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How falling oil prices in early 2020 weakened the U.S. economy

Lutz Kilian, Michael D. Plante and Xiaoqing Zhou

The benchmark West Texas Intermediate (WTI) price of oil dropped by more than half from Jan. 21 to April 3. There is a long tradition of economists arguing that lower oil prices, all else equal, are good for the United States economy. Thus, one might have expected this dramatic price cut to have been a much-needed piece of welcome news.

Indeed, President Trump tweeted that the oil price drop “is good for the consumer” on March 9. The Wall Street Journal echoed this sentiment, calling low oil prices “a gift to U.S. consumers” on April 2. This view would have seemed reasonable just a few years ago, but it is no longer accurate today.

Instead, we will show that on balance this oil price decline has weakened rather than strengthened the U.S. economy, making this event different from past episodes of falling oil prices.

Consumer spending channel

How much an unexpected shift in the oil price matters for the U.S. economy, in general, depends on how much consumers spend on gasoline as a share of their overall spending. It also depends on how much of that spending is transferred abroad. Every dollar spent on oil or gasoline imported from abroad ends up in the hands of a foreign oil producer who is less likely to spend this revenue in the U.S.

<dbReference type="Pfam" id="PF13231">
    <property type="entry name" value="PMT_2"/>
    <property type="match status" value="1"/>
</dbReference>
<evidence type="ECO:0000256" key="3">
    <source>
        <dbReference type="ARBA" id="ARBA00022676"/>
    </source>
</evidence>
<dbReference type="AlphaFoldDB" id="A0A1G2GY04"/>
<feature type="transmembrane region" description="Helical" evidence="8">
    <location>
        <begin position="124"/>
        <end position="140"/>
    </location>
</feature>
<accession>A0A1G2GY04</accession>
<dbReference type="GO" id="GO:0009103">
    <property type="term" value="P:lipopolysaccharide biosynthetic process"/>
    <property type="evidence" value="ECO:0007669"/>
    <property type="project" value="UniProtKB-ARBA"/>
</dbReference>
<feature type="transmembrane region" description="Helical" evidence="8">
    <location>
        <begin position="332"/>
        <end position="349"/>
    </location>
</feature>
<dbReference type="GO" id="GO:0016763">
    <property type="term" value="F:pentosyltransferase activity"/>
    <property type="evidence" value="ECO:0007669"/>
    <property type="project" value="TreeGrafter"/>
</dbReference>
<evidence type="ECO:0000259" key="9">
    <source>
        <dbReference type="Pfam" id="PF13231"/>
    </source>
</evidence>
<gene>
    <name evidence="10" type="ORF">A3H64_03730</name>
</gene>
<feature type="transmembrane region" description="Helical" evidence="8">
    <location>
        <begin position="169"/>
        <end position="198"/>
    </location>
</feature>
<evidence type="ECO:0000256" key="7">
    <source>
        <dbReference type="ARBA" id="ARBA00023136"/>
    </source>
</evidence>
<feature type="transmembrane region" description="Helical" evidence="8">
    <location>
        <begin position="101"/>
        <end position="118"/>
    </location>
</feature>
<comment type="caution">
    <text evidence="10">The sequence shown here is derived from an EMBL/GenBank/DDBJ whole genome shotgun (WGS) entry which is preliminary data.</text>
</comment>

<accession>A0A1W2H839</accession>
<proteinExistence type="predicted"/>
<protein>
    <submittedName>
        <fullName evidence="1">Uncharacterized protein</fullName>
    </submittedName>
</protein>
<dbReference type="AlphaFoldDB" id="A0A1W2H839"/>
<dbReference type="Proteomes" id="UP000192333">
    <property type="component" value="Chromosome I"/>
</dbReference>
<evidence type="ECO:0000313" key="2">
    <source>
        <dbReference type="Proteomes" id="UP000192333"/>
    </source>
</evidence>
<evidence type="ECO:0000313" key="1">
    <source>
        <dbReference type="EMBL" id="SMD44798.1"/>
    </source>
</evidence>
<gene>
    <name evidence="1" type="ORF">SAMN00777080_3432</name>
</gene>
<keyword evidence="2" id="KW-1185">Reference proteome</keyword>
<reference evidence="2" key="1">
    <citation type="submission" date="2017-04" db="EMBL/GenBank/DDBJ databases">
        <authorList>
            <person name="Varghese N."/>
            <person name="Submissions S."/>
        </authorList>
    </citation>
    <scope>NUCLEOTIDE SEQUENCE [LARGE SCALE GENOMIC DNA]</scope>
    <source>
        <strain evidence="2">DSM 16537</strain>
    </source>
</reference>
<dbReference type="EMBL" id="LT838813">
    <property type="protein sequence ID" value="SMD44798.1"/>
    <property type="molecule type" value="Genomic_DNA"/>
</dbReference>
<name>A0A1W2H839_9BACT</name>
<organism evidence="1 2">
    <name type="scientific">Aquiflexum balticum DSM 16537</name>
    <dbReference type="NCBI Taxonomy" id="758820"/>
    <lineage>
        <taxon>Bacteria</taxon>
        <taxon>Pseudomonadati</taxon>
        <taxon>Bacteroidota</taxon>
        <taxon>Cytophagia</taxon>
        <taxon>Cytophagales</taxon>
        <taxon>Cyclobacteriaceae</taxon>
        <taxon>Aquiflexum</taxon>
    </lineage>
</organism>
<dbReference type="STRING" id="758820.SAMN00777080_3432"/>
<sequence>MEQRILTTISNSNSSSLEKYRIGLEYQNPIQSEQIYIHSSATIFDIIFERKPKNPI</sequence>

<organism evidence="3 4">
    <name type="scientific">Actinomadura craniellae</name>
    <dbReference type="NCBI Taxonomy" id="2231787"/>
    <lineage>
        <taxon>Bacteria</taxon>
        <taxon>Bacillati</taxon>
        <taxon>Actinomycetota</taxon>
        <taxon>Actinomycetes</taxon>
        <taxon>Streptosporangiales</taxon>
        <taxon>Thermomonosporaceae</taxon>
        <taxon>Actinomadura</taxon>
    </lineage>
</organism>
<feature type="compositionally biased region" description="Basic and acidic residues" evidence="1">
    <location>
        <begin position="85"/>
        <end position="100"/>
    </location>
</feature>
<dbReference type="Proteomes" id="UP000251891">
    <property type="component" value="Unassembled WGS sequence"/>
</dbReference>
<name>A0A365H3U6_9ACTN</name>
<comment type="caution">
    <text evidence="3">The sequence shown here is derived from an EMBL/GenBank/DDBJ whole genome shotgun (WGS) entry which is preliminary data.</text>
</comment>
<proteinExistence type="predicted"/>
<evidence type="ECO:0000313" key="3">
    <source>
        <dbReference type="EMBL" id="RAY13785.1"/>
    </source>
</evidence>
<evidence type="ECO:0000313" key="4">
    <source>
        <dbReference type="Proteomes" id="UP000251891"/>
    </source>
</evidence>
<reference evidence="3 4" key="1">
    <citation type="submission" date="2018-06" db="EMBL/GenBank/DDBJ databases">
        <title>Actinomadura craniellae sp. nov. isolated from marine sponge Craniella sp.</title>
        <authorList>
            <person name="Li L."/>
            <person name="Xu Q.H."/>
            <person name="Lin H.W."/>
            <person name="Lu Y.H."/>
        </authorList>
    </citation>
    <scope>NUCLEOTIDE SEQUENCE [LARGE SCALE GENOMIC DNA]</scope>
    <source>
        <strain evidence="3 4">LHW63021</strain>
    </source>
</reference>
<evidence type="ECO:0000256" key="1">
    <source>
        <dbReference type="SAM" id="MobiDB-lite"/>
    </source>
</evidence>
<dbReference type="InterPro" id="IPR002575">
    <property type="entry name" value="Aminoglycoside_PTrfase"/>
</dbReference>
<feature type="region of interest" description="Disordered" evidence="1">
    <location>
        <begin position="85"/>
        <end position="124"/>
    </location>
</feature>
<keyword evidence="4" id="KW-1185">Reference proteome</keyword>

Thus, normally, lower oil prices stimulate U.S. aggregate demand, as consumers have more discretionary income left for other purchases after paying less at the gas pump; conversely, higher oil and gasoline prices reduce aggregate domestic spending and lower economic growth.

Of course, this argument applies only to consumers who actually spend money on gasoline. The first point to keep in mind is that when consumers are cooped up at home with their cars sitting idle in the driveway, they are unlikely to take advantage of lower gasoline prices. Shelter-in-place policies greatly and almost instantaneously reduce the gasoline expenditure share, thereby limiting the direct effect of lower oil prices on domestic consumers.

A second point is that the U.S. economy has undergone major changes in the wake of the shale oil revolution. Historically, the U.S. economy was heavily dependent on petroleum imports. By late 2019, net petroleum imports on average had reached about zero (Chart 1). Thus, regardless of how much more consumers spend on gasoline, lower oil and gasoline prices do not mean that aggregate spending in the U.S. economy goes up.

Chart 1: Industires Vary Widely in Share of Workers Able to Work from Home

Downloadable chart | Chart data

A third caveat is that the 2020 oil price decline in part was driven by lower U.S. demand for fuels, as state and local governments issued stay-at-home orders and many businesses shut down. This fact further helps explain why this time lower oil prices did not cause a boom in consumption and non-oil business investment.

Oil sector investment spending channel

It may seem that businesses more broadly should benefit from lower production costs, as oil prices decline, but that effect tends to be negligible in practice for most industries. A more important component of the transmission of lower oil prices to the U.S. economy is that they cause the oil sector to cut back on fixed-investment expenditures.